All these years, you probably had been watching TV shows the conventional way. Episode one, followed by episode two, episode three and so on. But that is old school. The popular streaming service Netflix is experimenting with shuffling episode orders with its latest Series, Love, Death & Robots (also known as Love, Death + Robots). The episode order that you see could be different from the episode order offered to someone else.
Netflix has confirmed this experiment in a tweet, which says, “We've never had a show like Love, Death & Robots before so we're trying something completely new: presenting four different episode orders. The version you're shown has nothing to do with gender, ethnicity, or sexual identity — info we don't even have in the first place.” This was in response to a user who claimed that Netflix was ordering the episodes based on its understanding about your sexual orientation. Netflix has denied such claims.
Love, Death + Robots is an anthology series, a collection of animated short stories across genres such as horror, fantasy, science fiction and comedy.
It really comes as no surprise that Netflix is again flexing its artificial intelligence (AI) muscles to offer users the sort of personalization and content customization based possibly on their viewing habits. No other platform really even comes close. It was back in April 2016 when Netflix had detailed the extensive A/B testing, which basically experiments with showing different versions of the same content to different users. This customization, based on Netflix’s understanding of your viewing habits, alters the order of the shows on the Netflix platform once you log in, the recommendations for what to watch and also the artwork that you may see which each movie or show. In fact, Netflix says that customization of the artwork that accompanies TV shows and movies actually results in up to 30 percent more viewing for that title.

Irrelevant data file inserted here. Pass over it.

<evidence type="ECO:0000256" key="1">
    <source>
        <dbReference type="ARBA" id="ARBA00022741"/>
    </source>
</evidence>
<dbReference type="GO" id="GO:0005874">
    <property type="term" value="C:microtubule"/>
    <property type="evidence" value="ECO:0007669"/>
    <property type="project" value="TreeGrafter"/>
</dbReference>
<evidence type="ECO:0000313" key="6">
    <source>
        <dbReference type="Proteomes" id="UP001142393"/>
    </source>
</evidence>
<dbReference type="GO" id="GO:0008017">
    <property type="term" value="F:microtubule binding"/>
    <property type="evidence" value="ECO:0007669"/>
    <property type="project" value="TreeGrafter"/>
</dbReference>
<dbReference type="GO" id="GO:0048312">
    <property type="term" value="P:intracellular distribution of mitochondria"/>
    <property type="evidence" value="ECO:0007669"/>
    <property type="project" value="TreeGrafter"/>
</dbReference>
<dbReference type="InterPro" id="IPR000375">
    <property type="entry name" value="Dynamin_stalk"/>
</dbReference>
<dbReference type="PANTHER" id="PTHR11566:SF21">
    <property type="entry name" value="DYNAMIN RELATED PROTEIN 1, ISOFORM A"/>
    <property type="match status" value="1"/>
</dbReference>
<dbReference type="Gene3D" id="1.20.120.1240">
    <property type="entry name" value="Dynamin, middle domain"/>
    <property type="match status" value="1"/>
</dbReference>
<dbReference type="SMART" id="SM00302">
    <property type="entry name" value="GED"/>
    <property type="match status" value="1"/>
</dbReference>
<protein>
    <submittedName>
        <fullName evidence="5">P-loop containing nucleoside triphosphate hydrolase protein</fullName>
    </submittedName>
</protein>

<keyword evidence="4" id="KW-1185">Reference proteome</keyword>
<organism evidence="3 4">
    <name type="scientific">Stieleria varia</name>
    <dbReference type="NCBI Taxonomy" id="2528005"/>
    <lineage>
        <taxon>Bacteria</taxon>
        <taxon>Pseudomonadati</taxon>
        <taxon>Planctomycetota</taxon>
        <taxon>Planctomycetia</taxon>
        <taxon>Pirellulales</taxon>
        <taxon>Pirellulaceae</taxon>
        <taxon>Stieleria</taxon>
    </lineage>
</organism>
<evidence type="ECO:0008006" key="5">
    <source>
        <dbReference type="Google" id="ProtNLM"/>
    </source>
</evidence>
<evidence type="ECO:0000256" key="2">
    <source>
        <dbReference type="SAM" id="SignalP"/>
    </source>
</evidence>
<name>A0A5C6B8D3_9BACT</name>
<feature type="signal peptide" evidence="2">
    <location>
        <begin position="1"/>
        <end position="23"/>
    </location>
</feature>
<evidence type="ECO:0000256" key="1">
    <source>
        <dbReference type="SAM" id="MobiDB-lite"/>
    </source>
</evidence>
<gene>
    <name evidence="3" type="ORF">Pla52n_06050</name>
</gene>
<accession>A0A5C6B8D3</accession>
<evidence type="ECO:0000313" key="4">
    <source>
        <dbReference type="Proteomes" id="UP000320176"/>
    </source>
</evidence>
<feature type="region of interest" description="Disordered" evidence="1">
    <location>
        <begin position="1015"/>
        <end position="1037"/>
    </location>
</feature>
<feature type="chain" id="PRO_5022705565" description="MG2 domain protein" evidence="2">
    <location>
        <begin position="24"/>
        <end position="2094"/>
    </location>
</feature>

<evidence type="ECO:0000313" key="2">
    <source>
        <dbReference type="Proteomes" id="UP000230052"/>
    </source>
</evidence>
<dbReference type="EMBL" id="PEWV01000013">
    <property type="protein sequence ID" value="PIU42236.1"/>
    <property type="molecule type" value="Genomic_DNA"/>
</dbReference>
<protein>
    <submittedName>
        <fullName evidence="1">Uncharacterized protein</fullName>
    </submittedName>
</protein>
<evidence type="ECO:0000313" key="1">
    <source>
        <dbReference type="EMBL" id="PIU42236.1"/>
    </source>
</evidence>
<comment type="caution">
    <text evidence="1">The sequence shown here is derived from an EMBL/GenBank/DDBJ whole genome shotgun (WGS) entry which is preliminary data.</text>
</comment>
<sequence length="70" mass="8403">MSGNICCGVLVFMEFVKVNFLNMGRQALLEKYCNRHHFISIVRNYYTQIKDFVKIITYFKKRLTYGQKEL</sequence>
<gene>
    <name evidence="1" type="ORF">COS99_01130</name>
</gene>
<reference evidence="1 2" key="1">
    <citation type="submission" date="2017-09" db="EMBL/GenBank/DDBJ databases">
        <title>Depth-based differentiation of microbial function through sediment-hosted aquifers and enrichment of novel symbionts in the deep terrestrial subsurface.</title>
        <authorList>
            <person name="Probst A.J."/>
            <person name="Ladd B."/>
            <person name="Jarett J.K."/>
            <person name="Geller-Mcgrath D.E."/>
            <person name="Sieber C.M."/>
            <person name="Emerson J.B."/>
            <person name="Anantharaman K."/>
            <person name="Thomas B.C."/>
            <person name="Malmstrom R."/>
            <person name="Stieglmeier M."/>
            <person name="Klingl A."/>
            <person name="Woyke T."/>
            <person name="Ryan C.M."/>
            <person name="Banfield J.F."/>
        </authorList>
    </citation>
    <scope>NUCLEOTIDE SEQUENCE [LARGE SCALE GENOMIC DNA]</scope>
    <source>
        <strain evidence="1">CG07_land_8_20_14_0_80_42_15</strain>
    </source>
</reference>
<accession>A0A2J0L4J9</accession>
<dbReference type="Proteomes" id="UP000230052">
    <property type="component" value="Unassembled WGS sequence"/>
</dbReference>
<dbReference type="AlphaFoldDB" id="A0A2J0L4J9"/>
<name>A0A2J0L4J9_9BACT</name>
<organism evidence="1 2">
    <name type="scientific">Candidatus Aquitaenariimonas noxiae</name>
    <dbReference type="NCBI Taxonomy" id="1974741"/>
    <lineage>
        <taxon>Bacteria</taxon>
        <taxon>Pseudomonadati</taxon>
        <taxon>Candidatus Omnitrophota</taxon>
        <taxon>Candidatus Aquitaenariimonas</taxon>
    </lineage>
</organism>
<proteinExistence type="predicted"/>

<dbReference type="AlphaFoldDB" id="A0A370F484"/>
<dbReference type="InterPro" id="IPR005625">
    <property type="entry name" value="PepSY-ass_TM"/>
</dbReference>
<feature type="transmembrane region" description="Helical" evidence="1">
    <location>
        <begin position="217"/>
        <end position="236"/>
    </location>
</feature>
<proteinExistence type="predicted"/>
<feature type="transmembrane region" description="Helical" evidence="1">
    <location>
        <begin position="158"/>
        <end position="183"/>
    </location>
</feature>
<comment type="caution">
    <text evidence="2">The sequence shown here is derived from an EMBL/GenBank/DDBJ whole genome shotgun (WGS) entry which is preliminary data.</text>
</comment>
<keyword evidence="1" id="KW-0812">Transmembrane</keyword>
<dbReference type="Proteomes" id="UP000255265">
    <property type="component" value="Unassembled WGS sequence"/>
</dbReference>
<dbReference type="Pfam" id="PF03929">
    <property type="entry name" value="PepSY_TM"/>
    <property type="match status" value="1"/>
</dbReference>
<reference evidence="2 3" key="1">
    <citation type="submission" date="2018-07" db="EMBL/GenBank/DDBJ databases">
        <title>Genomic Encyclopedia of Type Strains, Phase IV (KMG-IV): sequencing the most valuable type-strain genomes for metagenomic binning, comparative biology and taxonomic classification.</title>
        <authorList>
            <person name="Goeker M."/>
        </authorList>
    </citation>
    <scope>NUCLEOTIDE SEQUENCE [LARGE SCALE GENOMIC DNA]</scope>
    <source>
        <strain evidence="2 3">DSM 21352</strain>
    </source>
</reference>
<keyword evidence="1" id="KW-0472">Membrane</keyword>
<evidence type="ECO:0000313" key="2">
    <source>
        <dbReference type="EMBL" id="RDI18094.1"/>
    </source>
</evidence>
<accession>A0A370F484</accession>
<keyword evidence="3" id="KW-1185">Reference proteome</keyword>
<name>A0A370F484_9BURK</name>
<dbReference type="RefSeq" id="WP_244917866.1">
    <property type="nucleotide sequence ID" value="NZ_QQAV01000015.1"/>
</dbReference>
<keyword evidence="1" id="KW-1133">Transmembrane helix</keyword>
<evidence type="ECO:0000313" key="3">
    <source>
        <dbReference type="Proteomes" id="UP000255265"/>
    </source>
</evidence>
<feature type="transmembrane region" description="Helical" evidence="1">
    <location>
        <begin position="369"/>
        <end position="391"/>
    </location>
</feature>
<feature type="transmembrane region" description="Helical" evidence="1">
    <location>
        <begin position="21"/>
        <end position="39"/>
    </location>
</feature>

That did come with its share of controversy though, as it was alleged that the previews and artwork were mapping users by race, and highlighting certain characters from the show based on that. Netflix denied it at the time, saying these thumbnails were generated by AI algorithms, and never considered a user’s location or race.
This could be just the first of many experimentations with episode ordering, as Netflix tries even more unique ways to show off its technological prowess. Let’s just say, TV viewing is going to be a lot more fun.